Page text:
Not criticising the Raptor, it is an awesome aircraft but it costs too damn much. Australia could never afford to buy enough of them to be meaningful and would still require a strike capability that the Raptor does not possses at this time.
Having said that I am not convinced building an entire air force around a single type is wise either, my feeling is that the F-35 in trying to be all things for everybody will not excel at any of them.. the old "Jack of all trades, Master of none" thing!



If your camera sends text messages, that could explain why your photos are rubbish!
User currently offlineBaroque From Australia, joined Apr 2006, 15380 posts, RR: 59
Reply 21, posted (8 years 4 days 15 hours ago) and read 3750 times:

Quoting StealthZ (Reply 20):
Not criticising the Raptor, it is an awesome aircraft but it costs too damn much. Australia could never afford to buy enough of them to be meaningful and would still require a strike capability that the Raptor does not possses at this time.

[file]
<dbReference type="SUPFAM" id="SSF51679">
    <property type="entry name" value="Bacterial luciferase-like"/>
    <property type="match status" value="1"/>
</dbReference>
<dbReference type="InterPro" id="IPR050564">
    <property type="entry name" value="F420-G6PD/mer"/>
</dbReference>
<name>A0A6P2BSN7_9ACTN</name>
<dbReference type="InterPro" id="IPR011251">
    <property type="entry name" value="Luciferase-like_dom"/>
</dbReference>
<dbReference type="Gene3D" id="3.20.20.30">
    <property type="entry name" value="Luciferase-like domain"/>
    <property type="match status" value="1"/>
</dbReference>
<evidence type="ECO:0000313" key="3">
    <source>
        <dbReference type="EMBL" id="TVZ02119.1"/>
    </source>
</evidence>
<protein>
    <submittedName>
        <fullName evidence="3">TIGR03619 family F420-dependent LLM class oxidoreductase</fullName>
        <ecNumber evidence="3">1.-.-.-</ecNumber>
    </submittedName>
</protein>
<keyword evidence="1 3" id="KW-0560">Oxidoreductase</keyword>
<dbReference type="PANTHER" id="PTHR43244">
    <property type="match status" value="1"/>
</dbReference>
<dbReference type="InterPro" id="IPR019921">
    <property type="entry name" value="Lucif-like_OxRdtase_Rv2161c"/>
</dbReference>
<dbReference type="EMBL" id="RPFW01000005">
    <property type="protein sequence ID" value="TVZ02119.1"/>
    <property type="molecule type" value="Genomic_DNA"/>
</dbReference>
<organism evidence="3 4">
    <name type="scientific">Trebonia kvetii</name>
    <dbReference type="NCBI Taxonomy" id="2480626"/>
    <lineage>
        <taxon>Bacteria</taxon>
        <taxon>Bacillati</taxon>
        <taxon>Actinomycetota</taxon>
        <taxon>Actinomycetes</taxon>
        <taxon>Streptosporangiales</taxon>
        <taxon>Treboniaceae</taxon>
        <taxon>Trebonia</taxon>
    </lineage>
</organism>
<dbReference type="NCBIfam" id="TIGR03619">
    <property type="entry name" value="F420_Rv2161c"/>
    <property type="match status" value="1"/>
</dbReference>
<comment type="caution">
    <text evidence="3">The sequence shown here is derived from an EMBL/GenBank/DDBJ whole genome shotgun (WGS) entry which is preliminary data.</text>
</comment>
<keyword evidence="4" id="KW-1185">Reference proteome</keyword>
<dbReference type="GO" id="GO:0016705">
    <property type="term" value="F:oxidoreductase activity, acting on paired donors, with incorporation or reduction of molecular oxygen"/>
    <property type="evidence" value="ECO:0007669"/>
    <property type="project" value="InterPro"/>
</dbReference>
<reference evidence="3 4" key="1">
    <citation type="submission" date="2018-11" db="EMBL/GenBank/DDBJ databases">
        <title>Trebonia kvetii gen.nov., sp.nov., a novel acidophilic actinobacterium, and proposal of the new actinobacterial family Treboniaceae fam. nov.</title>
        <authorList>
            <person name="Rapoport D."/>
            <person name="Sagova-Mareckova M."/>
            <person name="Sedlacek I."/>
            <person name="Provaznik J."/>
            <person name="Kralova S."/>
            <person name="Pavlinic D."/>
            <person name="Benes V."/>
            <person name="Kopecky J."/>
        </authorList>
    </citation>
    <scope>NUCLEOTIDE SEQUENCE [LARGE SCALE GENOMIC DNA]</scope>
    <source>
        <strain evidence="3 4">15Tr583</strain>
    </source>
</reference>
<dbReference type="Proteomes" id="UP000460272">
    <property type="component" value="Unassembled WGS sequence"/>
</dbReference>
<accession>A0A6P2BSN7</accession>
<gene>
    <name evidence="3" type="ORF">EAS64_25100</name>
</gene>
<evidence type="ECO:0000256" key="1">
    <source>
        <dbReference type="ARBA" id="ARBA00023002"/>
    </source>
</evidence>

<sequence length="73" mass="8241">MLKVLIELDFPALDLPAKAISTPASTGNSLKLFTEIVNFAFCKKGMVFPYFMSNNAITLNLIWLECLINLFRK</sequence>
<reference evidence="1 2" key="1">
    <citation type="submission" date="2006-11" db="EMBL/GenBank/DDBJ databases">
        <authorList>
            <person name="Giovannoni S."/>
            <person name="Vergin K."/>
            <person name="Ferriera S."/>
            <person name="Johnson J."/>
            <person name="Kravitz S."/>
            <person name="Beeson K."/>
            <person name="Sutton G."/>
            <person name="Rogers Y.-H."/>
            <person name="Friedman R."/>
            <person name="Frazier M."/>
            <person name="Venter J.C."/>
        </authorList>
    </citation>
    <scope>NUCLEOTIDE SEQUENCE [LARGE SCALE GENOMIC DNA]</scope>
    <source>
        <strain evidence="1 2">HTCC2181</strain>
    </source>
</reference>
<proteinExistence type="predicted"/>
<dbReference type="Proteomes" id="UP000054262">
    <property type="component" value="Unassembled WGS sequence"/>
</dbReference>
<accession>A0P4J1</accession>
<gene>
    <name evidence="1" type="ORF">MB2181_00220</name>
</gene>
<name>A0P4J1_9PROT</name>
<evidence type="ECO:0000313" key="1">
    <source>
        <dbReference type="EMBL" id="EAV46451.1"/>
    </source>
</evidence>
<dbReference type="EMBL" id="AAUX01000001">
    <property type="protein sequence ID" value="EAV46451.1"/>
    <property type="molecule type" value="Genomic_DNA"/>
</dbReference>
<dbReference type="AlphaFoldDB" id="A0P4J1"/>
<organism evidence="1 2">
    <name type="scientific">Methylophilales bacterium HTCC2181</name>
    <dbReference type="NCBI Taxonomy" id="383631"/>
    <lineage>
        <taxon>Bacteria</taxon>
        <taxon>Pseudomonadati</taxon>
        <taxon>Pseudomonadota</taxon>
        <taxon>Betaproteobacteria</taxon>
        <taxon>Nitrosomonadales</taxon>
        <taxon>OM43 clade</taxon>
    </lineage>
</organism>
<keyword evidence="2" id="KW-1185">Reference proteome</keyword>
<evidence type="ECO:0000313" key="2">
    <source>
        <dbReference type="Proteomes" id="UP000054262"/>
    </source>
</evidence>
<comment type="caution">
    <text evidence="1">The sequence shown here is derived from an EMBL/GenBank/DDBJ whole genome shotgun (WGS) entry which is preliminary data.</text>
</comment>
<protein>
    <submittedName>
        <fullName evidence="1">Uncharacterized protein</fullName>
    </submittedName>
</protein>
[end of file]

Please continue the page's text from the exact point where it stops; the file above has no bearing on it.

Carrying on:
Does it actually cost more than the F35s and their extra tankers and palaver? Not to mention how far an F35 can go compared with a Raptor? And how will an F35 fare if it comes across an SU29 or like type at the end of its journey?


User currently offlineGDB From United Kingdom, joined May 2001, 13253 posts, RR: 77
Reply 22, posted (8 years 4 days 12 hours ago) and read 3711 times:

If the F-35, even allowing for the inevitable cost increases, even approached the price of a F-22, the programme would have been long axed.
F-22/F-35 is a bit like the F-15/F-16 mix arguments of the 70's, but now no Cold War budgets so the limitations on the F-22 buy, are so much greater, plus the very 'gold standard' (or should that be 'gold plated') nature of the aircraft.
But, that was the mission it was designed for.

'Jack Of All Trades, Master Of None', has been right in the past, but it's been as wrong as many times too.
Mosquito was a famous WW2 example, but in more recent times, F-16, F-18, Harrier to a degree, Mirage III, F-4 Phantom.
Most of these were designed for a a specific role, but were good enough to undertake other roles too, being effective in them too.

A F-111 would always be a much more effective strike aircraft than a F-4, but F-111 could not do anything else.